You Don’t Need To Be Insecure
Being insecure means walking into a bar or a nightclub and feeling like the whole room is staring and laughing, making fun of you just because you came inside. You’re the only one people are laughing at. Being insecure means lacking confidence in your abilities and talents so that you feel vulnerable and anxious about everything: about your writing, which you don’t think is as good as everybody else’s, about how attractive you are, because it seems like nobody you like wants to date you, about your weight, because all you see on TV are skinny bitches and weight-loss programs.
Being insecure means that, no matter how much success you obtain, you’re feeling anxious that at any moment you will be revealed to be a talentless fraud: that the literary agent from William Morris who now represents you will drop you once they finally realize you are actually a terrible writer; that the person who just gave you the job of your dreams at Vogue will think that you suck as a fashion editor, like why would you put those earrings with those bangles you idiot; that the people in your graduate program will wonder how you managed to slip through the cracks.
Being insecure means getting jealous when your boyfriend leaves you at home so he can go bro out with his bros. Why doesn’t he want to share every single breath with you and only you? It means getting jealous when somebody does something better than you did; when they easily land a record deal even though you’ve been working at it for years; when they’re the ones who all the guys want to talk to when you’re out.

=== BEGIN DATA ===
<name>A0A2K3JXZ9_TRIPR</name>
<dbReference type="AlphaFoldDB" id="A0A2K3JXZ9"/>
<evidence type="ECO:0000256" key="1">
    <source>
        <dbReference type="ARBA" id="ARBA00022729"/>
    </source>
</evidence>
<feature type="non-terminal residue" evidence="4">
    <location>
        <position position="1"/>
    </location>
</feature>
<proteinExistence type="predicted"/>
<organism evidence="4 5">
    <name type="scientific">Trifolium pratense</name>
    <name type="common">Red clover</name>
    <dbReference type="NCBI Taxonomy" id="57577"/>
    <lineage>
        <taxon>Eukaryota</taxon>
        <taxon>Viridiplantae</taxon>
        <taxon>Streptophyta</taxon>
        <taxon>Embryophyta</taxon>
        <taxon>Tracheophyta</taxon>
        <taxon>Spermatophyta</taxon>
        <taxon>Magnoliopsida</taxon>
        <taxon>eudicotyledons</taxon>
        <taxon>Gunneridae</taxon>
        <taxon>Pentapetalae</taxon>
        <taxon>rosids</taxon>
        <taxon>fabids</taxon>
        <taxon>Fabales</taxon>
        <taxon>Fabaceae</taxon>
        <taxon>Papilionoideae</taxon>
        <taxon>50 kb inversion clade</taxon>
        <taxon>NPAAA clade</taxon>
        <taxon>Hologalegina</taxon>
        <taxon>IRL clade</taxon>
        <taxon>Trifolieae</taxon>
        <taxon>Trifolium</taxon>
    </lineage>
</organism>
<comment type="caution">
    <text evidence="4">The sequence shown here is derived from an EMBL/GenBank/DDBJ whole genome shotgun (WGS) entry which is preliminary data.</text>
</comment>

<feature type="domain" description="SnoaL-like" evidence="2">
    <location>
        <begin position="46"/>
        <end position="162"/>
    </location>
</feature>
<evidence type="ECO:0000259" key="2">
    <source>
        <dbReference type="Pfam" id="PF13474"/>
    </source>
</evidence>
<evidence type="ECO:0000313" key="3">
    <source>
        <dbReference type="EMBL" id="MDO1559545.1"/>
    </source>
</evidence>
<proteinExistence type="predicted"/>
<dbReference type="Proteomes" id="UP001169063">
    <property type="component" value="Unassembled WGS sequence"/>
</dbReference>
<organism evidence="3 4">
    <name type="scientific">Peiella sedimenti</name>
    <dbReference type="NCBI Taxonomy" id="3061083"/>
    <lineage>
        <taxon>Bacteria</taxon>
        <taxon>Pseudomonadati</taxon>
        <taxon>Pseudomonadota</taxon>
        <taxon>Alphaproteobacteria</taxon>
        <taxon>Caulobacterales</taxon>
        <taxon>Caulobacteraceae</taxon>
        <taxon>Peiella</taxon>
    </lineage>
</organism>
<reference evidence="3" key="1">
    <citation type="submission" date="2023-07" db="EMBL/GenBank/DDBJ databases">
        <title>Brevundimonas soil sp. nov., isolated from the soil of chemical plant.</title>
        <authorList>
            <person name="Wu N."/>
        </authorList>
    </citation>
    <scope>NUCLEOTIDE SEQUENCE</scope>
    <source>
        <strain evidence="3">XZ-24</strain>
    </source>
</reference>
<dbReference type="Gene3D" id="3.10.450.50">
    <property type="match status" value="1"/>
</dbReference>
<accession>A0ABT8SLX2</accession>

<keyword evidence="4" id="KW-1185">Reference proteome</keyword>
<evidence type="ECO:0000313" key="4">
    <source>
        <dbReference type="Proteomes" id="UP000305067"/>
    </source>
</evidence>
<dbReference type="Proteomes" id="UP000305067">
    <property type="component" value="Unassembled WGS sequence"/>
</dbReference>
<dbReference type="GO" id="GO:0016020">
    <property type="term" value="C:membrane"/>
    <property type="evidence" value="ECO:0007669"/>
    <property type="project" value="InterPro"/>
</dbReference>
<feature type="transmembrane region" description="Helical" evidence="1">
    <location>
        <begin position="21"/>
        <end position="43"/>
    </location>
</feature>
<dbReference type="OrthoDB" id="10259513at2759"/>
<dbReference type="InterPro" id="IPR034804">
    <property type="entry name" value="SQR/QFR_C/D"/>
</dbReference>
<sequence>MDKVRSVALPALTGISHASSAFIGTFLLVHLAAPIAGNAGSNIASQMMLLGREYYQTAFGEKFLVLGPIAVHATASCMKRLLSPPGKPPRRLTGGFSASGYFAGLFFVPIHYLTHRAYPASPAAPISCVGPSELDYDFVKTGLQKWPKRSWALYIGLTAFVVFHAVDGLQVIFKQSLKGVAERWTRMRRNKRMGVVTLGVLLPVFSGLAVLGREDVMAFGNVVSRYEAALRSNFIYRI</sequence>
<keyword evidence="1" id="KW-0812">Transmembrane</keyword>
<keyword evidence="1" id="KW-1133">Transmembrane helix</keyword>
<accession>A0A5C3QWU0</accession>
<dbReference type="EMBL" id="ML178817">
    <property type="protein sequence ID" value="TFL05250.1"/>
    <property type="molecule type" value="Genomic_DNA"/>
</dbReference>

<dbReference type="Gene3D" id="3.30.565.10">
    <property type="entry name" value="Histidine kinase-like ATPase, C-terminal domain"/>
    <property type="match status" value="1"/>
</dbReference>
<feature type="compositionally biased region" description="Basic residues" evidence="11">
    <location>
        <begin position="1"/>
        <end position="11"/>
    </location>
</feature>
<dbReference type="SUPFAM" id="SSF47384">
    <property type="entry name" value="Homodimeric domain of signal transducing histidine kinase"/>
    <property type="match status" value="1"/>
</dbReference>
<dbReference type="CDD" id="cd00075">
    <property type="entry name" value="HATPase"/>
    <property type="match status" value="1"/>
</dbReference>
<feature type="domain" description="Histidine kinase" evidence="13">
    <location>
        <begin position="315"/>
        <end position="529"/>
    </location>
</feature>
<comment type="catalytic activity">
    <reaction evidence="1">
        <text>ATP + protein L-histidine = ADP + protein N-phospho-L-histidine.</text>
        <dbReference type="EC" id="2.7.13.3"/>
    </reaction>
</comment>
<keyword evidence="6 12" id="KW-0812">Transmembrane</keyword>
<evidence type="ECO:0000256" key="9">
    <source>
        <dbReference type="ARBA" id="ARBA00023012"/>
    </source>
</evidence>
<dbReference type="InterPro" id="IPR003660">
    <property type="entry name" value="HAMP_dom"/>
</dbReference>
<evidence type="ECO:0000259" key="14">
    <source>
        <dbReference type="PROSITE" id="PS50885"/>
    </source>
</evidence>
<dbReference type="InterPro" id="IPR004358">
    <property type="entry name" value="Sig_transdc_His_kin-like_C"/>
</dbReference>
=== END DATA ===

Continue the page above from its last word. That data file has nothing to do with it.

People who are confident tell their less-confident, insecure friends to just get over it. Of course, that’s not exactly how they phrase it, because they know that with your level insecurity and everything, you could go ballistic on them at any moment and they don’t really want to get hit with any projectiles. It’s easy to tell somebody not to be insecure by saying something warm and fuzzy, like “Oh, you’re the most beautiful person in the room” or “Oh, you’re more amazing than anybody else.”
But guess what? None of that is true. There is always going to be somebody better looking, smarter, wealthier, more talented, more ripped, skinnier, taller, or faster than you are. But so what if people are better at things than you? It’s okay to suck at stuff. I promise they have their problems, too, like maybe they look fabulous drinking their coconut water and carrying that Givenchy bag, but they are always broke and don’t any money to eat dinner tonight. Hey, at least you’ve got food!
The best thing you can do to overcome insecurity, and what you should be doing all along, is to realize that you’re better off than you think. Every day is to chance to make yourself the best person you can be for you. Don’t worry about everybody else. Don’t compete with people. Compete with you.
You don’t need to feel insecure if you can learn to believe in yourself, but figuring out how to do that is so hard. Maybe you were told you were never good enough as a child and that shit stuck with you, or maybe your parents liked your sister more than they liked you, or what if you got made fun of all the time so now you assume people are always laughing at you. Just let all that ratchet mess go.
When you’re feeling insecure, hold your head up, peer through that cloud of shame and say to yourself, I deserve this.
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Even as I write this now I am debating whether or not to erase it all together.
When I say I’m in love with you, I mean I love the story I can tell to my next lover, about my ex-lover, about how beautiful things were, how intense, how storybook, what a couple we were, and how you gradually, inexplicably, painfully, bit by bit, disappeared.
“I used to be afraid of failing at something that really mattered to me, but now I’m more afraid of succeeding at things that don’t matter.”
I was 24 and, while not gay, ever since college I had been getting more attention from gay men than from heterosexual women.